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Old warehouses finally getting developed along Bricktown Canal

An influx of retail is finally filling up old warehouses that have failed to develop along the Bricktown Canal since it opened in 1999.
by Steve Lackmeyer Published: October 25, 2011

Visitors are now rocking along the Bricktown Canal — quite literally. The recently opened Captain Norm's Dockside Bar may be unlike any other establishment along the waterway in that it not only embraces being outside, close to the water, but it lives and dies there as well.

Captain Norm's is a dockside bar in the sense that it is built along one of the most elaborate canal patios — and the space inside the adjoining Hunzicker Bros. building is secondary.

When the canal opened in July, 1999, hopes ran high that the old warehouses that lined the waterway would quickly fill up with restaurants and shops. Early-day developers like Jim Brewer successfully argued to have the canal designed with two walkways, one at waterside, one at street level, to double up the opportunity for prime retail space. Brewer built out one of the most elaborate canal side patios in front of his Hunzicker Bros. building where he hosted an annual haunted warehouse.

An initial first burst of development followed with the openings of Bourbon Street Café, Mickey Mantle Steakhouse, Chelino's and Zio's, but except for a few other retailers that quickly came and went, development along the waterway stalled out over the next decade.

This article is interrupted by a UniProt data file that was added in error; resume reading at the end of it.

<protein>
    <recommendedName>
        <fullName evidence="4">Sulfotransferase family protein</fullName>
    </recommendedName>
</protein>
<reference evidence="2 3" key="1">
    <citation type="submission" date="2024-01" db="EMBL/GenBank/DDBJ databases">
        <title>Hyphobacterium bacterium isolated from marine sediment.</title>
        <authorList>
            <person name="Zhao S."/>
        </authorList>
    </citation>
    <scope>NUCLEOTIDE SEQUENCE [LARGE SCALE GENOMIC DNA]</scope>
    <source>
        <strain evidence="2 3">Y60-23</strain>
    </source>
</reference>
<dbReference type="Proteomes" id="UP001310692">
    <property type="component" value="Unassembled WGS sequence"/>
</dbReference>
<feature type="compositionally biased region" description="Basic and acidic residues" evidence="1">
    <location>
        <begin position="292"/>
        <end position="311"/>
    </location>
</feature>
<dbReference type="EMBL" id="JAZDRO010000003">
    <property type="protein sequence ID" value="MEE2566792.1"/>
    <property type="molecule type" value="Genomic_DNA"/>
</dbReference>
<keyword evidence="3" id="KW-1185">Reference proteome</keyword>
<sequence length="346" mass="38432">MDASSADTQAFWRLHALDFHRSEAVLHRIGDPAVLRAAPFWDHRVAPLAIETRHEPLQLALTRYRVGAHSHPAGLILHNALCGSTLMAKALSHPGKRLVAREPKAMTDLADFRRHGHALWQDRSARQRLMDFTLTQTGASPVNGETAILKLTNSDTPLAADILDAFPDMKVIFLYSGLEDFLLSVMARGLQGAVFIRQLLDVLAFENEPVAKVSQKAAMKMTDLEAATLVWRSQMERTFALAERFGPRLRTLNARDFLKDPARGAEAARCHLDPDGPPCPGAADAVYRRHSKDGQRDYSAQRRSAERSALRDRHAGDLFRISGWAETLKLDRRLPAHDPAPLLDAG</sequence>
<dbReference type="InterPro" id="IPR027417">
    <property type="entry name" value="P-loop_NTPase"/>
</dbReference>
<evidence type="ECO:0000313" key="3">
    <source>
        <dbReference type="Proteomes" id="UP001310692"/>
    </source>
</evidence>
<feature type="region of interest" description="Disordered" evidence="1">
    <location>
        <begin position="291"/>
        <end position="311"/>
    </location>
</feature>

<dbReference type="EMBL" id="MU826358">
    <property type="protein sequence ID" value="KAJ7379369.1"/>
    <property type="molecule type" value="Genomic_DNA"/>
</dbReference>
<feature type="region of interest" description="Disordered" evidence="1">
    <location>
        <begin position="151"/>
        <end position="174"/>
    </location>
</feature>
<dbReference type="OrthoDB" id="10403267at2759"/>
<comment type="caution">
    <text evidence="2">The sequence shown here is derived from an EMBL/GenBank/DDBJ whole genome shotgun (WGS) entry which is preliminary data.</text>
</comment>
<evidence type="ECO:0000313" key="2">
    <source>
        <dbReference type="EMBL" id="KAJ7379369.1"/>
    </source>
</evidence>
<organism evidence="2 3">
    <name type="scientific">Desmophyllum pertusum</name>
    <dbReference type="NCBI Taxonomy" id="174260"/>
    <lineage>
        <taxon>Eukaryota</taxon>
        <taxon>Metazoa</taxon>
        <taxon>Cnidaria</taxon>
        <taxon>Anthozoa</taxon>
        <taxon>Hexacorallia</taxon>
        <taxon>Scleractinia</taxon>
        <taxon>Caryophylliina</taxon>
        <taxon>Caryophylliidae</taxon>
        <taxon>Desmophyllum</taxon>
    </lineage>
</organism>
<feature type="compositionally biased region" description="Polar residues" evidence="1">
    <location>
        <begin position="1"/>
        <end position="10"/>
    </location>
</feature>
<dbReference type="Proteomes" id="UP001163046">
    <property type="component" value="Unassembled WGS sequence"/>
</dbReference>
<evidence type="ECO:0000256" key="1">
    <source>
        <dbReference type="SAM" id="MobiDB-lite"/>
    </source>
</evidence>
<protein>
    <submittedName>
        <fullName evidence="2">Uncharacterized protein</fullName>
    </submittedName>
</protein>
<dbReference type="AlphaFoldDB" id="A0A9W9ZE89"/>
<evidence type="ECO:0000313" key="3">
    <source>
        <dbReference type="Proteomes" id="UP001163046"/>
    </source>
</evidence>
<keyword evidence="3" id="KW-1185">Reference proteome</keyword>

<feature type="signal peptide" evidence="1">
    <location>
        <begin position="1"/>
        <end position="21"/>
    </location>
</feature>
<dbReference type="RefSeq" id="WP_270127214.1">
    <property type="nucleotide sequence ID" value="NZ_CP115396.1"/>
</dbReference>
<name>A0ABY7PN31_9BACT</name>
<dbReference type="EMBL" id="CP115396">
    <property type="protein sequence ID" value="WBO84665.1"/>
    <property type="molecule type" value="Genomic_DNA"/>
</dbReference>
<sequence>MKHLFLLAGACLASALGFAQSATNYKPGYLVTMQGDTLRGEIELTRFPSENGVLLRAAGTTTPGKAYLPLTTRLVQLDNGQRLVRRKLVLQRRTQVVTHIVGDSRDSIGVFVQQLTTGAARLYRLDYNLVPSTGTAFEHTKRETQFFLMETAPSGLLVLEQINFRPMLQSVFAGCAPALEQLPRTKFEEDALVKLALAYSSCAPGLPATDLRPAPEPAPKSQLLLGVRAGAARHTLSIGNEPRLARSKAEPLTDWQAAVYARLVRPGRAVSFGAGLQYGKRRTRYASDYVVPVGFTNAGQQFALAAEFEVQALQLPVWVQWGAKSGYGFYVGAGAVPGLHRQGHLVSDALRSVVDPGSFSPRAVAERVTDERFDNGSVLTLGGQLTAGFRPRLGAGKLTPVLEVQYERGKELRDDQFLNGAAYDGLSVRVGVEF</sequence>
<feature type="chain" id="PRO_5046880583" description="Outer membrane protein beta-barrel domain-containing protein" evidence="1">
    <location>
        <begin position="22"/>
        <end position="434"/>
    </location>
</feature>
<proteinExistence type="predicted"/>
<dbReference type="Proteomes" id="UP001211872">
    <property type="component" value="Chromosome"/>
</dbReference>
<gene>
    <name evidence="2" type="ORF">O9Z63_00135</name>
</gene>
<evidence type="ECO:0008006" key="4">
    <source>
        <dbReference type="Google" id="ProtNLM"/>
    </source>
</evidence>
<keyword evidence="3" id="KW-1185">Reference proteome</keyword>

A mix of risk-takers and changing ownership are combining to give the canal a new burst of momentum. The sale of the Oklahoma Hardware Building over the summer is already paying off with the announced opening of Guestroom Records. And when Brent and Brett Brewer took over their family's holdings in Bricktown upon the death of their father Jim, they pushed development in a way he either couldn't or wouldn't.

They moved the haunted warehouse to the Coca-Cola Bricktown Event Center east of the ballpark, and finally created a true opening for development of the Hunzicker Building, one of the largest old warehouses along the canal.

That move, in turn, attracted the attention of Bob Bekoff, who as owner of the water taxis may be best tuned in to what visitors want and expect. It was Bekoff, along with the manager of the water taxis, Chad Huntington, who opened the Emporium, which specializes in locally themed gifts and goods. The pair also opened the marketplace, which features dozens of local retailers selling a variety of toys, jewelry, clothing, books, gifts, art, kitchen ware and other goods.

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by Steve Lackmeyer
Business Reporter
Steve Lackmeyer is a reporter, columnist and author who started his career at The Oklahoman in 1990. Since then, he has won numerous awards for his coverage, which included the 1995 bombing of the Alfred P. Murrah Federal Building, the city's...
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